UPDATE: We have a winner! Congratulations goes to Paul Le Tourneau who was randomly selected as the winner of a signed copy of Banned on the Hill!
Banned on the Hill
While reading and absorbing James’ essays, I was reminded of the term infotainment, which Jon Stewart used to describe the likes of Fox News. Infotainment also aptly describe The Daily Show but with a different sentiment. Instead of being a news show designed to entertain for the sake of ratings, The Daily Show is a comedy show that also happens to inform—Banned on the Hill does the same. James sees art as a way to deliver the truth yet leave room for personal interpretation and opportunity to decide for one’s self:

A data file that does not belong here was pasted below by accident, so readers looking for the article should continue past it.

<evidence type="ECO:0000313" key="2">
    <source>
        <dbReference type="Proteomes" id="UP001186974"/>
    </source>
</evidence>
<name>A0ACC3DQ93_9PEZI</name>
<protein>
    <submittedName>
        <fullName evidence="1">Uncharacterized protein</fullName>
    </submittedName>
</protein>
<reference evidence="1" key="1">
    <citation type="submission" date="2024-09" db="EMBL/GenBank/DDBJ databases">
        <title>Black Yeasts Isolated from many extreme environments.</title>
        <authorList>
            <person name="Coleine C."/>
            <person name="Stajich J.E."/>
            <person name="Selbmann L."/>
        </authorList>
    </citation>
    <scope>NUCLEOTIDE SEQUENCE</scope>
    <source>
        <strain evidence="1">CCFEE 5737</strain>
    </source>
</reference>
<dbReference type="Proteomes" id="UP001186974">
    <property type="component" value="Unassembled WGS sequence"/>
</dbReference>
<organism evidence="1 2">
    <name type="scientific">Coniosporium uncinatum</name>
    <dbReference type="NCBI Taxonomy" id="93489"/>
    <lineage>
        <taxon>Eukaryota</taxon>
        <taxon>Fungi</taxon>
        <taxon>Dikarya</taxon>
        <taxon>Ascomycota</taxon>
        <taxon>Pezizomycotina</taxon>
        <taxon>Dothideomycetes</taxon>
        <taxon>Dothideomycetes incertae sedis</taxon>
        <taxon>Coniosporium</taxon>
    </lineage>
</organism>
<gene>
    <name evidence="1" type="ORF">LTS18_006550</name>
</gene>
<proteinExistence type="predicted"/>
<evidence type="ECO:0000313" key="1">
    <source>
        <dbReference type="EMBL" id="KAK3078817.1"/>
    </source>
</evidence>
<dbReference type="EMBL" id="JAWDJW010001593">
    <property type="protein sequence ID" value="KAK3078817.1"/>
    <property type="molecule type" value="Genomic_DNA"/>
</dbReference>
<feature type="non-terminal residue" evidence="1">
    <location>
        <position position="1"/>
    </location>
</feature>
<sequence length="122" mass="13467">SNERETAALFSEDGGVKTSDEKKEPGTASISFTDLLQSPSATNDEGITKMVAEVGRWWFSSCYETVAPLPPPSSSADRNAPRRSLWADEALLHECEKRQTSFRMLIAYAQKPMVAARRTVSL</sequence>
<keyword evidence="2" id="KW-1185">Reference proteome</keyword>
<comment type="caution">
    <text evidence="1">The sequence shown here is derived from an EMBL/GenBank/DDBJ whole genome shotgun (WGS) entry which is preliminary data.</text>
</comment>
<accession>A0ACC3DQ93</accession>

“The wonderful opportunity we, as visual artists, have is to help people understand complex issues by presenting information in ways that people can better absorb it.”
In her essay What is Harper afraid of?, James includes the above image to help people “remember and really feel the scale of the tankers navigating the skinny channels in B.C.” By juxtaposing information from a graph against a familiar scene, James makes the numbers real. The reader now imagines a tanker standing on end in the middle of NYC and the data come alive.
To the skeptics, please note that she’s not exaggerating. This size comparison is a point of pride for the American Petroleum Institute and it is in fact plainly graphed on page 5 of its promotional material. Continue reading